Whitlock&Agrawal.Evolution.09 - PERSPECTIVE...

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PERSPECTIVE doi:10.1111/j.1558-5646.2008.00558.x PURGING THE GENOME WITH SEXUAL SELECTION: REDUCING MUTATION LOAD THROUGH SELECTION ON MALES Michael C. Whitlock 1 , 2 and Aneil F. Agrawal 3 , 4 1 Department of Zoology, University of British Columbia, Vancouver, BC V6T 1Z4 Canada 2 E-mail: [email protected] 3 4 E-mail: [email protected] Received July 2, 2008 Accepted September 23, 2008 Healthy males are likely to have higher mating success than unhealthy males because of differential expression of condition- dependent traits such as mate searching intensity, ±ghting ability, display vigor, and some types of exaggerated morphological characters. We therefore expect that most new mutations that are deleterious for overall ±tness may also be deleterious for male mating success. From this perspective, sexual selection is not limited to influencing those genes directly involved in exaggerated morphological traits but rather affects most, if not all, genes in the genome. If true, sexual selection can be an important force acting to reduce the frequency of deleterious mutations and, as a result, mutation load. We review the literature and ±nd various forms of indirect evidence that sexual selection helps to eliminate deleterious mutations. However, direct evidence is scant, and there are almost no data available to address a key issue: is selection in males stronger than selection in females? In addition, the total effect of sexual selection on mutation load is complicated by possible increases in mutation rate that may be attributable to sexual selection. Finally, sexual selection affects population ±tness not only through mutation load but also through sexual conflict, making it dif±cult to empirically measure how sexual selection affects load. Several lines of enquiry are suggested to better ±ll large gaps in our understanding of sexual selection and its effect on genetic load. KEY WORDS: Condition, male mating success, mean ±tness, mutation load, sexual selection, vigor. Sexual selection is the selection that arises from differential mat- ing success among living individuals. Although the study of sexual selection has focused on the evolution of showy secondary sexual traits such as the peacock’s tail, other factors may contribute even more heavily to the mating success of an individual. For example, the overall health of a male may determine the energy with which he searches for and courts females, the strength and weight of a male may determine the outcome of interactions between rival suitors, and the vigor and condition of a male may directly affect his attractiveness to a potential mate (Andersson 1994). Although some of these effects may be mediated through effects on exag- gerated morphological characteristics, the health and condition of a male has great potential also to directly affect his mating success. Most genes in the genome likely contribute to the overall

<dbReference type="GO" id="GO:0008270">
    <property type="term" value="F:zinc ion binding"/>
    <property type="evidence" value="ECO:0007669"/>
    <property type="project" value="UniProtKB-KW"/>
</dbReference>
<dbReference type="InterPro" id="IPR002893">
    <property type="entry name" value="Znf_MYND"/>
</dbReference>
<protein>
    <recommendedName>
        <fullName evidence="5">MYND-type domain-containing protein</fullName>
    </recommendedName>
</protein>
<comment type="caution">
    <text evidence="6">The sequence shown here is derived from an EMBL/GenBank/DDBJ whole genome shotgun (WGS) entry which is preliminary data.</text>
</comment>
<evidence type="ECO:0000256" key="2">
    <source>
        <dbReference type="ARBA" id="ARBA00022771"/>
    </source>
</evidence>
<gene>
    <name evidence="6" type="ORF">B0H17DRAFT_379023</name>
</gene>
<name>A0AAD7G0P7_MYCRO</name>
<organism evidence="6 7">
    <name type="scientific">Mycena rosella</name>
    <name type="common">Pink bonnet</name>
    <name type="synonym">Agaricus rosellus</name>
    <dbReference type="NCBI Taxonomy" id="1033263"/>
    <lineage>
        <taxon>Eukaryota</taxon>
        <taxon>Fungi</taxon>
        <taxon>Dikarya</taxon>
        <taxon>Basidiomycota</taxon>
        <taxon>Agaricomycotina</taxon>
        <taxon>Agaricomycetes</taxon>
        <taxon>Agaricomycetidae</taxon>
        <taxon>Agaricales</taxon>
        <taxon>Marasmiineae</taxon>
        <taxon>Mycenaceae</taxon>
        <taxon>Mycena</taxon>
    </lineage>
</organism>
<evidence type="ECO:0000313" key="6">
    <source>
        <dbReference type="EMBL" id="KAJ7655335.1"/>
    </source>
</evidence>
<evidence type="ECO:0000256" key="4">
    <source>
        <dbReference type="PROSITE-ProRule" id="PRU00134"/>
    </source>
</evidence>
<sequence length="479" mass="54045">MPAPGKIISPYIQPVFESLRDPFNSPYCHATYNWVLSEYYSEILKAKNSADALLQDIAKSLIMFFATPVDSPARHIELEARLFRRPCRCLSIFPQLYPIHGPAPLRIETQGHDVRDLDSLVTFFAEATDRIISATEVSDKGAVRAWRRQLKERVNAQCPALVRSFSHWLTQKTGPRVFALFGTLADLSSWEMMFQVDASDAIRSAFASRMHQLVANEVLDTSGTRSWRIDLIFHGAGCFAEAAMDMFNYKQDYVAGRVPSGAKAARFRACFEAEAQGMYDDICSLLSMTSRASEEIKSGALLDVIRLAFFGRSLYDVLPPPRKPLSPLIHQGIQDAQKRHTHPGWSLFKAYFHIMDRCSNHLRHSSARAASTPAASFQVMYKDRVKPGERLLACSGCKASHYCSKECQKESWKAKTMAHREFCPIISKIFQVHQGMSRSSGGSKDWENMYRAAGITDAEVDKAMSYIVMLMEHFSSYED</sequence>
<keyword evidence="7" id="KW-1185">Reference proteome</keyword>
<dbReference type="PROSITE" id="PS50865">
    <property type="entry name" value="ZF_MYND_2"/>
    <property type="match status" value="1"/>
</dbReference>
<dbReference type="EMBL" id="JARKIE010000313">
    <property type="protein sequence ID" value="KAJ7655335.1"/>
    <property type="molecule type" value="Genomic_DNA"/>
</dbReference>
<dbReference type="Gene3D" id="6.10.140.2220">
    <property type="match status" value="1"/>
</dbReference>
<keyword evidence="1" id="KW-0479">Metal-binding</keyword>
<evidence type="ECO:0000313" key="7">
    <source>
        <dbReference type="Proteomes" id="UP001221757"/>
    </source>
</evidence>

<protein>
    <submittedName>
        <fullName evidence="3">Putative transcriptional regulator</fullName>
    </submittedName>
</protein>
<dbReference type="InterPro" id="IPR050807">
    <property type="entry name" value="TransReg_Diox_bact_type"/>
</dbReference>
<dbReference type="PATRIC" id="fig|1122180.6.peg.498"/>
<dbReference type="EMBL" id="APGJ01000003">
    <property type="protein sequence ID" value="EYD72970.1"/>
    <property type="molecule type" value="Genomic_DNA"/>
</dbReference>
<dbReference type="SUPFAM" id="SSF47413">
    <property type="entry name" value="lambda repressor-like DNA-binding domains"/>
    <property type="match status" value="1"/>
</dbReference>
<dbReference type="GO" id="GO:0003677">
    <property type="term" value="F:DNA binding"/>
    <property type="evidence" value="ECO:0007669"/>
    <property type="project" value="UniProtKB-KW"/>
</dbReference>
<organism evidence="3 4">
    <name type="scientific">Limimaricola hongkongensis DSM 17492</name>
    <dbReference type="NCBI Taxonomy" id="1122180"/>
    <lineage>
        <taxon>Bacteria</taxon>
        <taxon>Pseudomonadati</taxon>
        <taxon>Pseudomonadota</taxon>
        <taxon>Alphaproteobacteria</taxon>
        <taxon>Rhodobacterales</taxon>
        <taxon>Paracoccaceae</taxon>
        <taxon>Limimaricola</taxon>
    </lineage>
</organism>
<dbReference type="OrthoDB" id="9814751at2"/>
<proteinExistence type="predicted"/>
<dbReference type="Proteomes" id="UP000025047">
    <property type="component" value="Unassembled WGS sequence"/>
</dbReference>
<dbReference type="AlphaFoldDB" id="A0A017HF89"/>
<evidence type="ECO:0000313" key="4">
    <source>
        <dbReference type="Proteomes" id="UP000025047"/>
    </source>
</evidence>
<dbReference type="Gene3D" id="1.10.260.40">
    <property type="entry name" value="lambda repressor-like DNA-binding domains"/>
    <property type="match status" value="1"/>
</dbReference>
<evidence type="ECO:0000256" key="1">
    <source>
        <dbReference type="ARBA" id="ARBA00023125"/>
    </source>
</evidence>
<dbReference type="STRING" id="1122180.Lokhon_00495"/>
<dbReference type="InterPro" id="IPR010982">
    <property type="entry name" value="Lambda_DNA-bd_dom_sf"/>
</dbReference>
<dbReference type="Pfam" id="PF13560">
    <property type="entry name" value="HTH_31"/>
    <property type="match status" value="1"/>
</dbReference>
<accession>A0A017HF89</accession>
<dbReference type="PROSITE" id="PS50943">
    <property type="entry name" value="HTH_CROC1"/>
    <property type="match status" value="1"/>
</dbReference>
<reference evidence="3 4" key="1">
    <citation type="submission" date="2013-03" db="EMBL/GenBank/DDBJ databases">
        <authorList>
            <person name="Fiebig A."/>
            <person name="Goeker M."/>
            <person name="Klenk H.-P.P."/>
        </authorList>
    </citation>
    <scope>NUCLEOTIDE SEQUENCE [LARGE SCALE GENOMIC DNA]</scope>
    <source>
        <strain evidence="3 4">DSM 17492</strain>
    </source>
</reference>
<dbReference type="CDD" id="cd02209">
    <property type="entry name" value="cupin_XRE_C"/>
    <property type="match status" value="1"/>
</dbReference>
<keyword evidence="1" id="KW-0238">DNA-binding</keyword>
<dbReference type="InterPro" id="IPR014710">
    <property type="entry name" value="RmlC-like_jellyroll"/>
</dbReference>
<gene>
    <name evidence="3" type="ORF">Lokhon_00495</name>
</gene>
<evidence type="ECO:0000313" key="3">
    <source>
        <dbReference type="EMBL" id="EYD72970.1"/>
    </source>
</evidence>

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This note was uploaded on 06/08/2011 for the course PCB 4674 taught by Professor Baer during the Fall '08 term at University of Florida.

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Whitlock&Agrawal.Evolution.09 - PERSPECTIVE...

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